YouTube can be an extremely effective platform for video marketing. It helps sells consumers without forcing the message or product in their face. Also, if a consumer likes what he or she sees, then his or her next step involves visiting the company’s website. Producing content is based around supporting a business and its website. YouTube allows a video to be seen by a large audience, which will ultimately drive interest and traffic onto the business’s website.
YouTube proves many benefits, but again a businesses marketing strategy is only as good as their content. SVG knows how to take a concept to content and will be with a business through every step of a marketing campaign.
Last week we had the opportunity to shoot client testimonial video interviews at the Charles Schwab IMPACT Convention. We shot all of the interviews in front of a large, anti-wrinkle, portable green screen and tested the footage on-site to make sure it would look right in post-production. Although shooting with a green screen can certainly be a lot of fun, there are a few things to keep in mind when using one:
Wrinkles on a green screen can be detrimental to the background image used in post. An uneven surface will not display the image correctly and will ruin the entire interview. No one is going to take a corporate video with such glaring flaws seriously. Keeping your green screen flat is always important. Our DP uses one that is “virtually” wrinkle-free and, when stretched tight with special clamps, will give no cause for worry.
Uneven lighting on the green screen will also effect how the image appears in post. Some portions may seem darker or brighter than others and look fake. Business videos should be eye-catching and professional; amateur oversights will significantly impact the effectiveness of your video marketing campaign, so it is necessary to ensure that the entire screen is lit evenly with no shadows or highlights.
Light reflecting off of the green screen can also be a problem, particularly when your subject is pale-skinned or light-haired, as they will often appear green. Making sure to light your subject well and distance them from the screen is imperative to avoiding light reflection. If you know that your subject is light-haired, you may want to devote extra time to lighting them just right to make sure that your footage is captured unmarred.
Positioning your subject too close or too far away from the screen can also raise issues, especially if the floor sneaks into frame. This can cause the image to look unnatural or oddly angled and distract your viewers from the interview. It can also create weird shadows that don’t make sense in the frame. Blocking the subject equidistant from the camera and the screen is usually the best option, but you may need to experiment with blocking before you find the spacing to be just right.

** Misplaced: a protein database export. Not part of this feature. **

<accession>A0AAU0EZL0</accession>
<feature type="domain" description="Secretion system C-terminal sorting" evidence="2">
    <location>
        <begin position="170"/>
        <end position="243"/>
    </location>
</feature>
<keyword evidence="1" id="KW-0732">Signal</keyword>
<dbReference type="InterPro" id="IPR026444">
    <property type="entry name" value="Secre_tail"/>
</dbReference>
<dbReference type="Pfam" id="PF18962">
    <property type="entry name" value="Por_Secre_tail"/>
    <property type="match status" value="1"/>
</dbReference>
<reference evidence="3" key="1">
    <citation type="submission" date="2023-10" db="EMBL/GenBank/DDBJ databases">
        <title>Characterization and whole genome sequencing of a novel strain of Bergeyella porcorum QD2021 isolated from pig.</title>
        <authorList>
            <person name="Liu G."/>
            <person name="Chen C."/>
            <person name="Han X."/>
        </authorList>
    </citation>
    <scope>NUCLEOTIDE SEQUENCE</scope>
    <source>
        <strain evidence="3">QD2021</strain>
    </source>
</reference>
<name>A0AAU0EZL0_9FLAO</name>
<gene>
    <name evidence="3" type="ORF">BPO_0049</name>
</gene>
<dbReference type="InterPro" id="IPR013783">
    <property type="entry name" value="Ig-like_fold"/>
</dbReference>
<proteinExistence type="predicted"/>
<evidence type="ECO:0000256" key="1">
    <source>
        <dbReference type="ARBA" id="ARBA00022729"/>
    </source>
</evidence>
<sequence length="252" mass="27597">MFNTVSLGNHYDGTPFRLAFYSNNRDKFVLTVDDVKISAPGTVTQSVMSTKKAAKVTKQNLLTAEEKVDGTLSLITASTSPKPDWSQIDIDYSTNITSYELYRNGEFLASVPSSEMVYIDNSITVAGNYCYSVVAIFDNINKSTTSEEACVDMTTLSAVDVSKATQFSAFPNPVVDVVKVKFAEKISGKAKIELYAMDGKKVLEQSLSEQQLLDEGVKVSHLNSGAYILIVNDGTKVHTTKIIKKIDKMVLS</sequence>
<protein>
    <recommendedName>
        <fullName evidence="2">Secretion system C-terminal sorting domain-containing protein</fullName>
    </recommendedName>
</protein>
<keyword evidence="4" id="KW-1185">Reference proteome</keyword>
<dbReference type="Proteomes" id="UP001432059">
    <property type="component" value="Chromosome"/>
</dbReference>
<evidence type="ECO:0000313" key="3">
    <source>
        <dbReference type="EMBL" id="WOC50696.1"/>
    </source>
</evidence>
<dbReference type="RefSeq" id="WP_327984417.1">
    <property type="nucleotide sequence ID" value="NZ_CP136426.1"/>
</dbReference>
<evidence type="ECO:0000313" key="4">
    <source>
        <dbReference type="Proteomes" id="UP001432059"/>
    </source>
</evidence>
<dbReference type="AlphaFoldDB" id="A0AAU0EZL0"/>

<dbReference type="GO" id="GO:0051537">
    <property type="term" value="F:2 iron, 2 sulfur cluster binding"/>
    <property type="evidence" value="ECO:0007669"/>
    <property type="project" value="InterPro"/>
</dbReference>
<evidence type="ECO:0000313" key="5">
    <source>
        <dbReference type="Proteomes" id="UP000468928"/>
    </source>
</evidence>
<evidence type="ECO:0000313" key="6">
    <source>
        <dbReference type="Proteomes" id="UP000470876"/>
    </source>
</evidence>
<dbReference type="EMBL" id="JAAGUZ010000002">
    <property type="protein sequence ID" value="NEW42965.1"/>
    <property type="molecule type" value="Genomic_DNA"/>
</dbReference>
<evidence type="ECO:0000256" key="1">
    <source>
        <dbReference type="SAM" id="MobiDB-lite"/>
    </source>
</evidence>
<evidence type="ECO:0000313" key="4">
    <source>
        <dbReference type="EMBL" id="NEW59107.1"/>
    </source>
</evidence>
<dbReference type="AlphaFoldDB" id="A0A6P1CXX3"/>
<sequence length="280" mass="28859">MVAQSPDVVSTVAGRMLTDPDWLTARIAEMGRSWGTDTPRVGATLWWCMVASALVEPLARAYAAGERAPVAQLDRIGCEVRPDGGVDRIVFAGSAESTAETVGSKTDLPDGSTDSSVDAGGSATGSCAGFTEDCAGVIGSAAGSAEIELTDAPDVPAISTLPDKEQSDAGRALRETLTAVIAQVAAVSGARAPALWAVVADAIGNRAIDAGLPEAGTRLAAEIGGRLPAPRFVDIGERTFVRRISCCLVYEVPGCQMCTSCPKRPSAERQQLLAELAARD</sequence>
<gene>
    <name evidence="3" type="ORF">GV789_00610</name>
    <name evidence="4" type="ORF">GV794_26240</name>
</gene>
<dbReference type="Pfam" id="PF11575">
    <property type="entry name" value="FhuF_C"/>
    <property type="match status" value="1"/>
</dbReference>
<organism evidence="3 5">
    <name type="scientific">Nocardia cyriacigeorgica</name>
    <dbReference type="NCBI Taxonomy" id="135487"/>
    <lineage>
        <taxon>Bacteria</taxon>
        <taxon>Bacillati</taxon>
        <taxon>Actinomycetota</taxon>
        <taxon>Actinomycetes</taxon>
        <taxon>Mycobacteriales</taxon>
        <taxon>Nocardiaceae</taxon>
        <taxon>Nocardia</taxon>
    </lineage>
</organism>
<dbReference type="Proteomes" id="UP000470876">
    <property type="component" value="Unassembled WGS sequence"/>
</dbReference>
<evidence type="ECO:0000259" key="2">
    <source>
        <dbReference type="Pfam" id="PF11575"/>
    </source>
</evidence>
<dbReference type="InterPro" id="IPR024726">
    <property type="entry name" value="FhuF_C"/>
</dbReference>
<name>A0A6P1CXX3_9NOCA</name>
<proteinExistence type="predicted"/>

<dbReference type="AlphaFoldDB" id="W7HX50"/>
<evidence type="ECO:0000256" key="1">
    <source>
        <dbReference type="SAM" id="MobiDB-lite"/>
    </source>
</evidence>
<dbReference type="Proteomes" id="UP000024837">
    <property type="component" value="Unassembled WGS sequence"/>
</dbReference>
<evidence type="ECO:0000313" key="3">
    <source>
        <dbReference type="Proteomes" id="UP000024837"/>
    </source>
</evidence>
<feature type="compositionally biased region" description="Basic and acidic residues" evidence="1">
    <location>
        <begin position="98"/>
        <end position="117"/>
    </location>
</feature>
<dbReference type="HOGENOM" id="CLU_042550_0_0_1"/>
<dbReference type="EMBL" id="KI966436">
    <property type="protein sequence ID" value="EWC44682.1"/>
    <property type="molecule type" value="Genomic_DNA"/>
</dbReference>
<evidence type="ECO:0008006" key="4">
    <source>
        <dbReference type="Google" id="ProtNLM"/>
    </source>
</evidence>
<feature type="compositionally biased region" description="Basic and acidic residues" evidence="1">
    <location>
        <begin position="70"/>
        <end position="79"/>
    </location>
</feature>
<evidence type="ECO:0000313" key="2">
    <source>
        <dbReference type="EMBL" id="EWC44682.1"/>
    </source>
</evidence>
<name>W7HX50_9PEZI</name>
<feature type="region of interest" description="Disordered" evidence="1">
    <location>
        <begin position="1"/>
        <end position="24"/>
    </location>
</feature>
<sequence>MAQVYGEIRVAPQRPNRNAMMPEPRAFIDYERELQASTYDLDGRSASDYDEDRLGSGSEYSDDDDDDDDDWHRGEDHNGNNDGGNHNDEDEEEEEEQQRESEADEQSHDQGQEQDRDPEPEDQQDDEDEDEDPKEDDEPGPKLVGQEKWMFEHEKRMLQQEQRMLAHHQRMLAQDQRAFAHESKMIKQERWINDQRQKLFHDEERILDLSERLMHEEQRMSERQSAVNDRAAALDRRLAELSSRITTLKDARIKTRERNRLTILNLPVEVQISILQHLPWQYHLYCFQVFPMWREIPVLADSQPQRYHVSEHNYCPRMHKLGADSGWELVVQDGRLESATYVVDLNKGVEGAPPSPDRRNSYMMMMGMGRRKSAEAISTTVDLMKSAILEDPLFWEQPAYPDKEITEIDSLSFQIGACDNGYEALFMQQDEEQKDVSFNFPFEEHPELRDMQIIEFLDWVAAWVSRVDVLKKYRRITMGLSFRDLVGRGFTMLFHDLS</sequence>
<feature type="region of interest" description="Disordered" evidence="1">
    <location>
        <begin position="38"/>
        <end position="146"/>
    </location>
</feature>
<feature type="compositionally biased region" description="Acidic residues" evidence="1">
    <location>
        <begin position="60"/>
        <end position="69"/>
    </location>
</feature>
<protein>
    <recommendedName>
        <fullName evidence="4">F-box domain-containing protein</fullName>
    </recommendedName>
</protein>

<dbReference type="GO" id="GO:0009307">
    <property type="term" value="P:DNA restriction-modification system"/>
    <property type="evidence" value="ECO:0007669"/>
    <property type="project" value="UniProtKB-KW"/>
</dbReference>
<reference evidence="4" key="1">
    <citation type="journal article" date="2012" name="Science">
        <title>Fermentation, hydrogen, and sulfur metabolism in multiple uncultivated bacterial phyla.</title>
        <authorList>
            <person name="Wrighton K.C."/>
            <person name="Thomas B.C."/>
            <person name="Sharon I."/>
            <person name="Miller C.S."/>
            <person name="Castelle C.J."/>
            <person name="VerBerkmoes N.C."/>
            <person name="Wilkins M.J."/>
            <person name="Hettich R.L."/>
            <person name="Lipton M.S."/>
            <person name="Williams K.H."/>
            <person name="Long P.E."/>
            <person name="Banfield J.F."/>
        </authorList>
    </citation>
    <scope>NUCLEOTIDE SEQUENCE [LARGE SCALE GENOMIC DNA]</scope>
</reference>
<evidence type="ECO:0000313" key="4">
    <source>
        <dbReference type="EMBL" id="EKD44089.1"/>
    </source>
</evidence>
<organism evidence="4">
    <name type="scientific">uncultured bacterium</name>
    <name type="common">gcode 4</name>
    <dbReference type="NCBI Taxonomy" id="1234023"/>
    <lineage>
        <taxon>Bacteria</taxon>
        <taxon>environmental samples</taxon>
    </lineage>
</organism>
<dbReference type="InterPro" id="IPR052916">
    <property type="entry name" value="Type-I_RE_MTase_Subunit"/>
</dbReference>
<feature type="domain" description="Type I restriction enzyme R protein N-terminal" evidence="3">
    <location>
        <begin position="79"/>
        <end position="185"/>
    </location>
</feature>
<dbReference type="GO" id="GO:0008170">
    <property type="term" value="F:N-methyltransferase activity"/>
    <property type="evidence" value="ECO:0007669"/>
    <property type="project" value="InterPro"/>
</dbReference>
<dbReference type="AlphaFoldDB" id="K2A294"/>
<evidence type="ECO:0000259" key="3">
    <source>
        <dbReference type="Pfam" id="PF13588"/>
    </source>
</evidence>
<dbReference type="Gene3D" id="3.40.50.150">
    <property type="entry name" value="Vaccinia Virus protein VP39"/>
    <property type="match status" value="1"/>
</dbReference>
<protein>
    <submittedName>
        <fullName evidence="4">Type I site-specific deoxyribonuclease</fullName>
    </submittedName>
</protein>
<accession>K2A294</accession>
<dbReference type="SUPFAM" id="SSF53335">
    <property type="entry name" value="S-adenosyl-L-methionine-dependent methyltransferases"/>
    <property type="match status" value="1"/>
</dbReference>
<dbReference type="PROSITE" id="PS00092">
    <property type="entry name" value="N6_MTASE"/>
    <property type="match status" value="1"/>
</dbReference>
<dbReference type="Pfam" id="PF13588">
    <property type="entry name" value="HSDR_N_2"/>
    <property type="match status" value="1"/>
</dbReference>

While green screens enable us to do some really cool visual effects in post, how it is used during production is indicative of the quality of the final product. Utilizing a professional video editing company is a sure way to create an effective and properly executed project when using a green screen.
As the saying goes: fail to plan, plan to fail. The essential process of pre-production is indispensable to any project, large or small. Going in with a plan that everyone understands and is confident in sets the foundation for a high-quality product and efficient shoot. Planning ahead proved its worth once again when SVG worked on the Branded Video for Bond Construction Company.
The original plan was to shoot thirty different Bond employees delivering a portion of a script in two days. Our producer realized this goal was underestimating the amount of time required to change shots between takes (each employee would be filmed in a different location or area). Setting the lighting for a single shot can take up to an hour. To ensure a realistic schedule, the plan was changed to shoot twenty-five people in two and a half days.
Using more than one video spokesperson for this project was unique and exciting, but also added the concern of people who were not used to being on camera feeling uncomfortable. Yet, taking risks like this when using video for marketing isn’t actually so risky. Video images have the ability to convey an authentic and genuine connection that text simply cannot and sparks a sense of familiarity. With proper planning and smiling faces under yellow hats, the shoot was set to be a true Boston marketing video.
Maintaining confidence in your work is necessary for a producer to develop a client’s trust. When foreseeing possible issues on a shoot ahead of time, your suggestions and solutions must be heard before these problems come to fruition. Our producer knew that more crew would be imperative for a shoot of this size. Hiring a teleprompter and an operator was an expenditure that allowed for a smooth transition and read-through between shots.
The producer also foresaw noise pollution being a threat to the audio recording. With some tweaking, however, the recordist was ready to account for loud traffic on the construction site.